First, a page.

I take it that everyone drawn to CLS is interested in specifying in concrete terms the dichotomy between autonomy and community. If so, talk to us. Talk TO us. Listen to us. We have lots to say, out of the depths of our own experiences. For many of us, our sense of community is a strength, a resource, something we struggle to hang onto, sometimes in the most peculiar ways, especially when the pull of autonomy is strongest. The day that I am awarded tenure, should that happy event occur, any pleasure that I experience will be more than offset by the extreme panic that I’m sure will set in; I will worry that I have been propelled (or more honestly that I have wittingly, selfishly and self-destructively propelled myself) two steps further away from so much that has nurtured me for so long. Even for those of us who have revelled in the sense of connectedness that, paradoxically, racial oppression has conferred upon us, there is a kicker: we don’t have any choice in the matter. We can’t choose to be a part of the community; we can’t choose not to be a part of the community.
When I first read these lines, I was reminded of a conversation that used to recur in some of my therapeutic sessions: Why would you shrink from that which you most–supposedly–desire?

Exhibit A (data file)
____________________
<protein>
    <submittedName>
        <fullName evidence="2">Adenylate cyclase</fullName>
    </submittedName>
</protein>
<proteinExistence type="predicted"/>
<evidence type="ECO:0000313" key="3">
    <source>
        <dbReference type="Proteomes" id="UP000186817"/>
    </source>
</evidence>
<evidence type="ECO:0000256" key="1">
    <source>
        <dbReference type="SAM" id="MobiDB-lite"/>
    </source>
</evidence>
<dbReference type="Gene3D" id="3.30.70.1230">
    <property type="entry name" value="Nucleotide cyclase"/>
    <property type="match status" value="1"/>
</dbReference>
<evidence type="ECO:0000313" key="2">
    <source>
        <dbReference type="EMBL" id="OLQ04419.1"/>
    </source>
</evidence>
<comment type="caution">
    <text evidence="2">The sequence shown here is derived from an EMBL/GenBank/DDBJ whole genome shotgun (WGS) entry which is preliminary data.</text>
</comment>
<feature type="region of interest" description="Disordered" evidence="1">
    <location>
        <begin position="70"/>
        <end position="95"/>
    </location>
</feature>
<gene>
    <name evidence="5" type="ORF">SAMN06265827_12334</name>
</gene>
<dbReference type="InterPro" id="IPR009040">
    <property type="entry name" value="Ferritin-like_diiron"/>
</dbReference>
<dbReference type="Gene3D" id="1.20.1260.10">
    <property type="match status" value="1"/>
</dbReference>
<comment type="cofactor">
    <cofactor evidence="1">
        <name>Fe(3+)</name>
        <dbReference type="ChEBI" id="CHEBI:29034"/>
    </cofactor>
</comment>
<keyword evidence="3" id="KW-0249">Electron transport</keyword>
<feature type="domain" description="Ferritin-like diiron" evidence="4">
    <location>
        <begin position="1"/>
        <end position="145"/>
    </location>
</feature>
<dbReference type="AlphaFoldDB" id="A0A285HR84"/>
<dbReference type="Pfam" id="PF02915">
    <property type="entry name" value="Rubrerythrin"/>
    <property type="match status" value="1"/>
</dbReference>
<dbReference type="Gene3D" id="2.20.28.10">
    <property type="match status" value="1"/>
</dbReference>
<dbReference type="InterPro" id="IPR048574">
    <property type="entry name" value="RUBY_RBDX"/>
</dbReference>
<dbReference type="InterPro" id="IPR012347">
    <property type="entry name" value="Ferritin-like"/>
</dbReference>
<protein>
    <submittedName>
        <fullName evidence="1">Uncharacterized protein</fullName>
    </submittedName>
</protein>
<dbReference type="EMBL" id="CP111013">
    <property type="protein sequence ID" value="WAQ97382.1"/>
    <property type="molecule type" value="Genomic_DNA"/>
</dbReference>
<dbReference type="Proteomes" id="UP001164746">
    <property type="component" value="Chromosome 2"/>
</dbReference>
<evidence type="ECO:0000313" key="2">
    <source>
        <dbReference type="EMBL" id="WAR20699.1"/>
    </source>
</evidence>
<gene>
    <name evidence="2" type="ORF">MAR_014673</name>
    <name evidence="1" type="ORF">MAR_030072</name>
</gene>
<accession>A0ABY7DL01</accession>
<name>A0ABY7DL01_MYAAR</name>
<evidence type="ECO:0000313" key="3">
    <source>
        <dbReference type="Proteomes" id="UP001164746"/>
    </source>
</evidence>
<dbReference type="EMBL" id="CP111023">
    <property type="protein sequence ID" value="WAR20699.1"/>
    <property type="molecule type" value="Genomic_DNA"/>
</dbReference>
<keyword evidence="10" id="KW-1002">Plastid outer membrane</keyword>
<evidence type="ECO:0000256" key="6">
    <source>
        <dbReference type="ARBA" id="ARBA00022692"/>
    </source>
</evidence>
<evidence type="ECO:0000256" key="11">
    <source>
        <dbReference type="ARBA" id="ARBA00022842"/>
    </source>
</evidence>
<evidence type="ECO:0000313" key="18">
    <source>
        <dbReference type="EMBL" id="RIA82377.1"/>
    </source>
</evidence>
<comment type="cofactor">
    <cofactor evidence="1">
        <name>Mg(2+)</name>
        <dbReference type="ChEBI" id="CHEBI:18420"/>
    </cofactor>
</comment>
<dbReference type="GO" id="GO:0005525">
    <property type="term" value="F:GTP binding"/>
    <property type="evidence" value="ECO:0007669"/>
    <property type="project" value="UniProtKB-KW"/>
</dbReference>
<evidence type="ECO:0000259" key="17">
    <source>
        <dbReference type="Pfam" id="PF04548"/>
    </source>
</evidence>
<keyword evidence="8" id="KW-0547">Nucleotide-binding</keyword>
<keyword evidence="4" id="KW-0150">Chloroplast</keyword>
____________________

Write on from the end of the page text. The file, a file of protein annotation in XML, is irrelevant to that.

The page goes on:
Some insight may be found in Dalton’s confession. Tenure would mean not being part of a ‘community’, membership in which, while a reminder of exclusion from another, was also a belonging in a very particular way. It meant the enjoyment of a very distinctive camaraderie, the dwelling in a state of being that had its own rewards.
I will not attempt to speak for Dalton’s experiences so let me just briefly address my own. Gaining tenure meant the end of a ‘struggle'; it meant the end of a state in which I had a very ‘clear and distinct’ goal, a terminus of achievement, one that had established yardsticks and baselines for me, calibrating my ‘progress’ and reminding me of how far I had come and how far I still had to go. I saw myself as member of a group marked by its presence in the margins, by its distance from the center, by a vaguely heroic air of struggle against economic, intellectual, and even political barriers. We were the untenured, the ‘assistant professors'; we had secured the prize of a tenure-track position, but we were still ‘battlers.’ I had trajectories to follow, and I had fellow-travelers. My lot was sympathized with; many were solicitous of the state of my journey, my distance from its destination. I was assured of celebrations and revelries were I to cross the finish line. I could look ahead and see the goal; I could feel my cohort around me, propping me up.
In the midst of all this, even as I desired that onward and upward movement, I knew what I would leave behind: a time and a place in which I was in possession of that dearest of things, a clear and unstinting purpose.
I am well-aware that a reflection like this, in the context of today’s job market, is an extremely self-indulgent one. I write it only to highlight the ironic and puzzling nature of the situations that Dalton and those in therapy might find themselves in, and of the artfully hidden blessings of even those portions of our lives that we might find oppressive and worth delivering ourselves from.